The Boost C++ Libraries

Chapter 13. Boost.Bimap

The library Boost.Bimap is based on Boost.MultiIndex and provides a container that can be used immediately without being defined first. The container is similar to std::map, but supports looking up values from either side. Boost.Bimap allows you to create maps where either side can be the key, depending on how you access the map. When you access the left side as the key, the right side is the value, and vice versa.

Example 13.1. Using boost::bimap
#include <boost/bimap.hpp>
#include <string>
#include <iostream>

int main()
{
  typedef boost::bimap<std::string, int> bimap;
  bimap animals;

  animals.insert({"cat", 4});
  animals.insert({"shark", 0});
  animals.insert({"spider", 8});

  std::cout << animals.left.count("cat") << '\n';
  std::cout << animals.right.count(8) << '\n';
}

boost::bimap is defined in boost/bimap.hpp and provides two member variables, left and right, which can be used to access the two containers of type std::map that are unified by boost::bimap. In Example 13.1, left uses keys of type std::string to access the container, and right uses keys of type int.

Besides supporting access to individual records using a left or right container, boost::bimap allows you to view records as relations (see Example 13.2).

Example 13.2. Accessing relations
#include <boost/bimap.hpp>
#include <string>
#include <iostream>

int main()
{
  typedef boost::bimap<std::string, int> bimap;
  bimap animals;

  animals.insert({"cat", 4});
  animals.insert({"shark", 0});
  animals.insert({"spider", 8});

  for (auto it = animals.begin(); it != animals.end(); ++it)
    std::cout << it->left << " has " << it->right << " legs\n";
}

It is not necessary to access records using left or right. By iterating over records, the left and right parts of an individual record are made available through the iterator.

While std::map is accompanied by a container called std::multimap, which can store multiple records using the same key, there is no such equivalent for boost::bimap. However, this does not mean that storing multiple records with the same key inside a container of type boost::bimap is impossible. Strictly speaking, the two required template parameters specify container types for left and right, not the types of the elements to store. If no container type is specified, the container type boost::bimaps::set_of is used by default. This container, like std::map, only accepts records with unique keys.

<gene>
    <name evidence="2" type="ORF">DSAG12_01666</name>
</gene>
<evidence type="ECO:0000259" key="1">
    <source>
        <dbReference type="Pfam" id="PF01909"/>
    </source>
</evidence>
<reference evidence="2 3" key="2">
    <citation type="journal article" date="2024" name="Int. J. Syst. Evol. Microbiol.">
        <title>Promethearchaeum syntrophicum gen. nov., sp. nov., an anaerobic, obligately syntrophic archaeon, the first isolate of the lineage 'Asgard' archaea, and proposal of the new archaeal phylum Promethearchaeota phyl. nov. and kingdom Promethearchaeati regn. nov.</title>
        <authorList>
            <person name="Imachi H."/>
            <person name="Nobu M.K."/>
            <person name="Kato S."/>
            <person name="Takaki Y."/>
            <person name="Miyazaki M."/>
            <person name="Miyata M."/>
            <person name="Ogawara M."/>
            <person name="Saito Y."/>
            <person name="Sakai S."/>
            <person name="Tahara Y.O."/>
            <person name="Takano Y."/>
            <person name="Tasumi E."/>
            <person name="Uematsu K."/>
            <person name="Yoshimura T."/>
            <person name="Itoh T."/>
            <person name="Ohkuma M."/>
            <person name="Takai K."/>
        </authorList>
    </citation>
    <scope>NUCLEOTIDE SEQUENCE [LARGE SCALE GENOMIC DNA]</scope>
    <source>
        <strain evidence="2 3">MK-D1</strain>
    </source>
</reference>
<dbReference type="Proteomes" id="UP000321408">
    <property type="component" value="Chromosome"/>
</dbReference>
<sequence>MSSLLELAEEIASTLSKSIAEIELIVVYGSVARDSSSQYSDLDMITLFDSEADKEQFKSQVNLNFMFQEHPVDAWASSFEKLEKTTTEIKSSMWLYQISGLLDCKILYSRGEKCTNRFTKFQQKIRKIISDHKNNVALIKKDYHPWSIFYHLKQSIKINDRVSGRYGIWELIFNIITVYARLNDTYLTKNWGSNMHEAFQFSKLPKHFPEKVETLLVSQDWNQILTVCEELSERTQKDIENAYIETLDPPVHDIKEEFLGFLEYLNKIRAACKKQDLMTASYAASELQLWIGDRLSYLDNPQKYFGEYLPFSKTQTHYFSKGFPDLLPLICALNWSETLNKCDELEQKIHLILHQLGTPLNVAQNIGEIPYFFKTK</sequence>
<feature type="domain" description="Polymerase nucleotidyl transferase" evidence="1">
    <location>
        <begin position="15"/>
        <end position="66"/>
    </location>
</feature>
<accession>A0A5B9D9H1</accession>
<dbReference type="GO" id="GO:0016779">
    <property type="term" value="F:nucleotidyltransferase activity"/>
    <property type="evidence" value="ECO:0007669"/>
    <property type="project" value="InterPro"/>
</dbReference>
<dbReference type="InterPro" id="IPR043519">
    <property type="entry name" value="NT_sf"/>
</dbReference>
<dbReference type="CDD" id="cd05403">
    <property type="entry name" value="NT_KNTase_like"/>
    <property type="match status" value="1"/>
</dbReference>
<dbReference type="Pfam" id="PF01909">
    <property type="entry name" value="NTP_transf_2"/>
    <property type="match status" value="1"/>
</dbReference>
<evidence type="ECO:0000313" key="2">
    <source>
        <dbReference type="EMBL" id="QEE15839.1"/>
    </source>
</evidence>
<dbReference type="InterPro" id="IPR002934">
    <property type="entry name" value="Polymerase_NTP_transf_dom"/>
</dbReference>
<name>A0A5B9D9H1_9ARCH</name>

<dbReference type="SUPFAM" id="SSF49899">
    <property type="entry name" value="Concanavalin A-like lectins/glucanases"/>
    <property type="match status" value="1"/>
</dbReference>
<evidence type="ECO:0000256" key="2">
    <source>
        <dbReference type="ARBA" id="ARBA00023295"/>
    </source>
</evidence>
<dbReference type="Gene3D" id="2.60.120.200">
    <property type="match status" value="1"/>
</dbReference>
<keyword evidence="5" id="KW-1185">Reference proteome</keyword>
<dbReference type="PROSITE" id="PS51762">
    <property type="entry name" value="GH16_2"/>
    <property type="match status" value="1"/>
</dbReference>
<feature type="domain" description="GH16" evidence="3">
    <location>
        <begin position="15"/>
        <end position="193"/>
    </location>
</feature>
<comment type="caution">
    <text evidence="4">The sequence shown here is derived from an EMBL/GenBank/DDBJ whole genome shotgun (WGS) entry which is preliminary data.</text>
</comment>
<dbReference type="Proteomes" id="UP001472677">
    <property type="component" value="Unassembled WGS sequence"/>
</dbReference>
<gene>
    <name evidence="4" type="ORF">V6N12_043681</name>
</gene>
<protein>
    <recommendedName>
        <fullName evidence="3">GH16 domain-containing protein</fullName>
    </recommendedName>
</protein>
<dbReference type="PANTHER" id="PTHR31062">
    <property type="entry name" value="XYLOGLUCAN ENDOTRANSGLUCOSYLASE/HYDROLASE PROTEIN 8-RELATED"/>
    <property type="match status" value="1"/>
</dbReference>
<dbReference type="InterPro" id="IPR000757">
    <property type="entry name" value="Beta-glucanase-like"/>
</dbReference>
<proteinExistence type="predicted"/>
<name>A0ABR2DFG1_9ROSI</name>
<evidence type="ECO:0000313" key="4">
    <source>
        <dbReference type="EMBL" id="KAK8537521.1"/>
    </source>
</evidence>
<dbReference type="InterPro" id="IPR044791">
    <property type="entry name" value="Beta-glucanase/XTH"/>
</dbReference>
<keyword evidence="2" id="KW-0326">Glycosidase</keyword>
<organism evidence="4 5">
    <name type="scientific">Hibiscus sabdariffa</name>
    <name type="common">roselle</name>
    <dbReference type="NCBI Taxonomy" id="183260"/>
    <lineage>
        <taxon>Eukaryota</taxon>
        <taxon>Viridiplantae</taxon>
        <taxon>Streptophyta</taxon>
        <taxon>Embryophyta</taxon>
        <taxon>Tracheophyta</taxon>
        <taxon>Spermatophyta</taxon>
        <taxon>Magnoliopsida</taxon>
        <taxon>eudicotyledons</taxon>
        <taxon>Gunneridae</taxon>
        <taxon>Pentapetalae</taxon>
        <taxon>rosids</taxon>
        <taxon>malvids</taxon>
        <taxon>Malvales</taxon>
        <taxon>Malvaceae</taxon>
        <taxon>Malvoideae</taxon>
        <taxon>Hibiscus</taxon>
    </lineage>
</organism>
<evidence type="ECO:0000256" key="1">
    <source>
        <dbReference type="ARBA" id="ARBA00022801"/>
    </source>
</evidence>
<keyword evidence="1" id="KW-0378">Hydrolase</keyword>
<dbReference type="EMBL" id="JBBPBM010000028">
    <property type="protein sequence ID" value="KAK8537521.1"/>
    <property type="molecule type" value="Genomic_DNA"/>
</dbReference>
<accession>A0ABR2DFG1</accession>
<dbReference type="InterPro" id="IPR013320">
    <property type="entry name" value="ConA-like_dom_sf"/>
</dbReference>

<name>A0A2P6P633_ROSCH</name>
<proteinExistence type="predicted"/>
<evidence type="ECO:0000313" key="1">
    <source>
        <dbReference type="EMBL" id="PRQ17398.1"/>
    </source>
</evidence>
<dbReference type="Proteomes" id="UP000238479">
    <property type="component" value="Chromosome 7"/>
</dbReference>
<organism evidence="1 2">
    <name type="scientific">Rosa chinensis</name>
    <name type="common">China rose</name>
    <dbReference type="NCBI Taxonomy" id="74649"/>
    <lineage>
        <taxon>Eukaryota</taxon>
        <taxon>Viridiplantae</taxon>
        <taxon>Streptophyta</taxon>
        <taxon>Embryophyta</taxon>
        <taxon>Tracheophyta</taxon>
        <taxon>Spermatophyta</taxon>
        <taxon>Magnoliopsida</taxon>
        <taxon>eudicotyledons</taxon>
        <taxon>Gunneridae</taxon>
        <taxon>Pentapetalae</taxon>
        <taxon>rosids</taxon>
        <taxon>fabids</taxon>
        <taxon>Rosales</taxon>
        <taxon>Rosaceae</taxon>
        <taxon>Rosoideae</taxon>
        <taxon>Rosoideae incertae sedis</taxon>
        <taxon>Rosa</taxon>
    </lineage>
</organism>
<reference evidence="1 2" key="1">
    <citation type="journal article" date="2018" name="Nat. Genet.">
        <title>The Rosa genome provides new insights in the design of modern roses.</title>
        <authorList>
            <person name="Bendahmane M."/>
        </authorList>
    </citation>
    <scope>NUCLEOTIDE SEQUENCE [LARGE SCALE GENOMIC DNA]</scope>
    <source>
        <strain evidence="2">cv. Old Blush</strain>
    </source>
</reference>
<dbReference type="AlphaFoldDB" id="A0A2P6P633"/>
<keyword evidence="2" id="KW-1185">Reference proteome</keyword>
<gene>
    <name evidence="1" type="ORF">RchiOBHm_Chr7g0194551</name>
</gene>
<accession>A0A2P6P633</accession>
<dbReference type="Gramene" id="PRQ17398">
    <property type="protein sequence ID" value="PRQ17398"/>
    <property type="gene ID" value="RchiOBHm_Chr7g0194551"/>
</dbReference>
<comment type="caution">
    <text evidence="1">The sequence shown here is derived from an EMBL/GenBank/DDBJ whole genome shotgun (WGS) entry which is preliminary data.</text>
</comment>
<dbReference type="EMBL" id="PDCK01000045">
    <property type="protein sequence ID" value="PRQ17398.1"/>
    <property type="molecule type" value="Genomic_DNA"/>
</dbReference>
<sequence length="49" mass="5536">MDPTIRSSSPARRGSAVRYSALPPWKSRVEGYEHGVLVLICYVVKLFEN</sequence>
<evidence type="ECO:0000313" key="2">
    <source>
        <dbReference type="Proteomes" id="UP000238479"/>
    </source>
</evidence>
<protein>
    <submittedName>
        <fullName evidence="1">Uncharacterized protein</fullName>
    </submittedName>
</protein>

Example 13.3. Using boost::bimaps::set_of explicitly
#include <boost/bimap.hpp>
#include <string>
#include <iostream>

int main()
{
  typedef boost::bimap<boost::bimaps::set_of<std::string>,
    boost::bimaps::set_of<int>> bimap;
  bimap animals;

  animals.insert({"cat", 4});
  animals.insert({"shark", 0});
  animals.insert({"spider", 8});

  std::cout << animals.left.count("spider") << '\n';
  std::cout << animals.right.count(8) << '\n';
}

Example 13.3 specifies boost::bimaps::set_of.

Other container types besides boost::bimaps::set_of can be used to customize boost::bimap.

Example 13.4. Allowing duplicates with boost::bimaps::multiset_of
#include <boost/bimap.hpp>
#include <boost/bimap/multiset_of.hpp>
#include <string>
#include <iostream>

int main()
{
  typedef boost::bimap<boost::bimaps::set_of<std::string>,
    boost::bimaps::multiset_of<int>> bimap;
  bimap animals;

  animals.insert({"cat", 4});
  animals.insert({"shark", 0});
  animals.insert({"dog", 4});

  std::cout << animals.left.count("dog") << '\n';
  std::cout << animals.right.count(4) << '\n';
}

Example 13.4 uses the container type boost::bimaps::multiset_of, which is defined in boost/bimap/multiset_of.hpp. It works like boost::bimaps::set_of, except that keys don’t need to be unique. Example 13.4 will successfully display 2 when searching for animals with four legs.

Because boost::bimaps::set_of is used by default for containers of type boost::bimap, the header file boost/bimap/set_of.hpp does not need to be included explicitly. However, when using other container types, the corresponding header files must be included.

In addition to the classes shown above, Boost.Bimap provides the following: boost::bimaps::unordered_set_of, boost::bimaps::unordered_multiset_of, boost::bimaps::list_of, boost::bimaps::vector_of, and boost::bimaps::unconstrained_set_of. Except for boost::bimaps::unconstrained_set_of, all of the other container types operate just like their counterparts from the standard library.

Example 13.5. Disabling one side with boost::bimaps::unconstrained_set_of
#include <boost/bimap.hpp>
#include <boost/bimap/unconstrained_set_of.hpp>
#include <boost/bimap/support/lambda.hpp>
#include <string>
#include <iostream>

int main()
{
  typedef boost::bimap<std::string,
    boost::bimaps::unconstrained_set_of<int>> bimap;
  bimap animals;

  animals.insert({"cat", 4});
  animals.insert({"shark", 0});
  animals.insert({"spider", 8});

  auto it = animals.left.find("cat");
  animals.left.modify_key(it, boost::bimaps::_key = "dog");

  std::cout << it->first << '\n';
}

boost::bimaps::unconstrained_set_of can be used to disable one side of boost::bimap. In Example 13.5, boost::bimap behaves like std::map. You can’t access right to search for animals by legs.

Example 13.5 illustrates another reason why it can make sense to prefer boost::bimap over std::map. Since Boost.Bimap is based on Boost.MultiIndex, member functions from Boost.MultiIndex are available. Example 13.5 modifies a key using modify_key() – something that is not possible with std::map.

Note how the key is modified. A new value is assigned to the current key using boost::bimaps::_key, which is a placeholder that is defined in boost/bimap/support/lambda.hpp.

boost/bimap/support/lambda.hpp also defines boost::bimaps::_data. When calling the member function modify_data(), boost::bimaps::_data can be used to modify a value in a container of type boost::bimap.